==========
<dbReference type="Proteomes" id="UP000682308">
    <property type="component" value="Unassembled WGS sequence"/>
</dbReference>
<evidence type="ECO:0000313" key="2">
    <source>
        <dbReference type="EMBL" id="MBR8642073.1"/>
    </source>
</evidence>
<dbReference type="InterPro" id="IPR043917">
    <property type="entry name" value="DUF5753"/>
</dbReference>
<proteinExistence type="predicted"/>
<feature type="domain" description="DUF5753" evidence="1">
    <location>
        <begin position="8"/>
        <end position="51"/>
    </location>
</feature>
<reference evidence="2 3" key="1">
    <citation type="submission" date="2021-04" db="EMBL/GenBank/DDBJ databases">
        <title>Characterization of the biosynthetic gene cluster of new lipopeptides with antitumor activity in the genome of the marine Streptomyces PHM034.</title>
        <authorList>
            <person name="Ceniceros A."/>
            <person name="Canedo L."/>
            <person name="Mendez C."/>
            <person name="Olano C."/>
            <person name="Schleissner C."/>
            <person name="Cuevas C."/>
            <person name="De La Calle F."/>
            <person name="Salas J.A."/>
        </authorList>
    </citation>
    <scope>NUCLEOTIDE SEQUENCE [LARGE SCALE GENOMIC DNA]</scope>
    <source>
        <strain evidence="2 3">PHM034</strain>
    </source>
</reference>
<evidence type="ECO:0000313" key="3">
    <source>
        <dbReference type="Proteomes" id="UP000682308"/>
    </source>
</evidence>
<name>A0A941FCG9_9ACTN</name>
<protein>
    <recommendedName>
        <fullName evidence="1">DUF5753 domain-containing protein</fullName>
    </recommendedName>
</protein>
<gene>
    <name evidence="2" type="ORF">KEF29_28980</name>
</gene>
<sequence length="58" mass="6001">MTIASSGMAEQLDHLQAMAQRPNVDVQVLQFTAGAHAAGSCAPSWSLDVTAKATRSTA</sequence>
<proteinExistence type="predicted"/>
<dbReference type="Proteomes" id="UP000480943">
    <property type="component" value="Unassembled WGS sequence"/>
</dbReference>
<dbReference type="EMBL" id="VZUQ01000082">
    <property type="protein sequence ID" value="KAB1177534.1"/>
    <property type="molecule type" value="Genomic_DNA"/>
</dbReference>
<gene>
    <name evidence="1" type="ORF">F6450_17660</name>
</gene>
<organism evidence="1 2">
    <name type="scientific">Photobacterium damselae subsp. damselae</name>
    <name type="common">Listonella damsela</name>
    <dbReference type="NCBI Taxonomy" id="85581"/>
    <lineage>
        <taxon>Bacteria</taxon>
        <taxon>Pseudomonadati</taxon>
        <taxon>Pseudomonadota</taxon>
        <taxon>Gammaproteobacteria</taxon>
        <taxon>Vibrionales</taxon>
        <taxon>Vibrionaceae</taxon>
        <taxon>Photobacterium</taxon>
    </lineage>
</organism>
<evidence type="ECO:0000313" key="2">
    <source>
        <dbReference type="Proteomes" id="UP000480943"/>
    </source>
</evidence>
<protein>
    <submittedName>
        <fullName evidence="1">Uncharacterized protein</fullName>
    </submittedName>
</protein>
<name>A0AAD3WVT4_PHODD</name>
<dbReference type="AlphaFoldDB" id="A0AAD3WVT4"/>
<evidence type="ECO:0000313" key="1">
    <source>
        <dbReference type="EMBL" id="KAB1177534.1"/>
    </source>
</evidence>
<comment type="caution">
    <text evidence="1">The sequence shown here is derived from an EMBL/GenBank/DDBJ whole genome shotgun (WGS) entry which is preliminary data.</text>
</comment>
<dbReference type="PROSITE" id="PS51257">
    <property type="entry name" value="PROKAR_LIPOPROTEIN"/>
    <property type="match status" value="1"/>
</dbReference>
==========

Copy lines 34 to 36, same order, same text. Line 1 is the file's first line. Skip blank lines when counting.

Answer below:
    <source>
        <strain evidence="2 3">PHM034</strain>
    </source>